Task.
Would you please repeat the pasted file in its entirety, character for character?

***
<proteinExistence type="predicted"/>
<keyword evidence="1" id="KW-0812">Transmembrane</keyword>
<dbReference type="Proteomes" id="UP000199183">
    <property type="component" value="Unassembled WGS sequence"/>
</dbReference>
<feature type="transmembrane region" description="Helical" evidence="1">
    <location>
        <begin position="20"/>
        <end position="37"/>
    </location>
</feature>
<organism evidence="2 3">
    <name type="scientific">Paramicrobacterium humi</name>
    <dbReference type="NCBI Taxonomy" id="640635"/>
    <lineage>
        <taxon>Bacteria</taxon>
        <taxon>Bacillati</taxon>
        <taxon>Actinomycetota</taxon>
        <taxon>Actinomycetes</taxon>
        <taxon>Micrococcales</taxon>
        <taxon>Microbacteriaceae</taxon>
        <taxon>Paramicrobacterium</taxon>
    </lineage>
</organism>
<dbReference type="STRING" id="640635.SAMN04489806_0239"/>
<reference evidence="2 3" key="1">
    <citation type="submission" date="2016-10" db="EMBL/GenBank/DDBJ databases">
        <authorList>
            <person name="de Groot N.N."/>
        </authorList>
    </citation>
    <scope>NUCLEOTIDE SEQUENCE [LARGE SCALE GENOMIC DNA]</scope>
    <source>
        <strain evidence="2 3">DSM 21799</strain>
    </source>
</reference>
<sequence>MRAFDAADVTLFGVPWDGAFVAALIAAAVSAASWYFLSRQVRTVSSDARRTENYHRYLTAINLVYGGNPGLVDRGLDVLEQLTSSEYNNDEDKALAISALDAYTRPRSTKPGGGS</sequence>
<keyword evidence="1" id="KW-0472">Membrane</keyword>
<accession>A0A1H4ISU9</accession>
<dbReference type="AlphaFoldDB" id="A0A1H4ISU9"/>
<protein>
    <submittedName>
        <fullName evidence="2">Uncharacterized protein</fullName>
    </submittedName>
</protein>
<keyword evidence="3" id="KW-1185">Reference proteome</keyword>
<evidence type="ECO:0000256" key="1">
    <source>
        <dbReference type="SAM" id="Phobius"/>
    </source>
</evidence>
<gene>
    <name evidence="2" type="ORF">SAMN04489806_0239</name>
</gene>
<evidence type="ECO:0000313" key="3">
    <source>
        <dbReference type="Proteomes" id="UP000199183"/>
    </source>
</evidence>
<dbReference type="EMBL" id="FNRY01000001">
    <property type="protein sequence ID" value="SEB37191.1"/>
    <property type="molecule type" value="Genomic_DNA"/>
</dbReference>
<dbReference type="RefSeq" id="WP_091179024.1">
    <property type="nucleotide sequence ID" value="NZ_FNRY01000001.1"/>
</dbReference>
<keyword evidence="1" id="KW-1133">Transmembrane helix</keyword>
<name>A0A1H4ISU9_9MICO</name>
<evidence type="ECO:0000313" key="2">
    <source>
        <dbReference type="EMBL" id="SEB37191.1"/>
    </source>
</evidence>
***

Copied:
<proteinExistence type="predicted"/>
<keyword evidence="1" id="KW-0812">Transmembrane</keyword>
<dbReference type="Proteomes" id="UP000199183">
    <property type="component" value="Unassembled WGS sequence"/>
</dbReference>
<feature type="transmembrane region" description="Helical" evidence="1">
    <location>
        <begin position="20"/>
        <end position="37"/>
    </location>
</feature>
<organism evidence="2 3">
    <name type="scientific">Paramicrobacterium humi</name>
    <dbReference type="NCBI Taxonomy" id="640635"/>
    <lineage>
        <taxon>Bacteria</taxon>
        <taxon>Bacillati</taxon>
        <taxon>Actinomycetota</taxon>
        <taxon>Actinomycetes</taxon>
        <taxon>Micrococcales</taxon>
        <taxon>Microbacteriaceae</taxon>
        <taxon>Paramicrobacterium</taxon>
    </lineage>
</organism>
<dbReference type="STRING" id="640635.SAMN04489806_0239"/>
<reference evidence="2 3" key="1">
    <citation type="submission" date="2016-10" db="EMBL/GenBank/DDBJ databases">
        <authorList>
            <person name="de Groot N.N."/>
        </authorList>
    </citation>
    <scope>NUCLEOTIDE SEQUENCE [LARGE SCALE GENOMIC DNA]</scope>
    <source>
        <strain evidence="2 3">DSM 21799</strain>
    </source>
</reference>
<sequence>MRAFDAADVTLFGVPWDGAFVAALIAAAVSAASWYFLSRQVRTVSSDARRTENYHRYLTAINLVYGGNPGLVDRGLDVLEQLTSSEYNNDEDKALAISALDAYTRPRSTKPGGGS</sequence>
<keyword evidence="1" id="KW-0472">Membrane</keyword>
<accession>A0A1H4ISU9</accession>
<dbReference type="AlphaFoldDB" id="A0A1H4ISU9"/>
<protein>
    <submittedName>
        <fullName evidence="2">Uncharacterized protein</fullName>
    </submittedName>
</protein>
<keyword evidence="3" id="KW-1185">Reference proteome</keyword>
<evidence type="ECO:0000256" key="1">
    <source>
        <dbReference type="SAM" id="Phobius"/>
    </source>
</evidence>
<gene>
    <name evidence="2" type="ORF">SAMN04489806_0239</name>
</gene>
<evidence type="ECO:0000313" key="3">
    <source>
        <dbReference type="Proteomes" id="UP000199183"/>
    </source>
</evidence>
<dbReference type="EMBL" id="FNRY01000001">
    <property type="protein sequence ID" value="SEB37191.1"/>
    <property type="molecule type" value="Genomic_DNA"/>
</dbReference>
<dbReference type="RefSeq" id="WP_091179024.1">
    <property type="nucleotide sequence ID" value="NZ_FNRY01000001.1"/>
</dbReference>
<keyword evidence="1" id="KW-1133">Transmembrane helix</keyword>
<name>A0A1H4ISU9_9MICO</name>
<evidence type="ECO:0000313" key="2">
    <source>
        <dbReference type="EMBL" id="SEB37191.1"/>
    </source>
</evidence>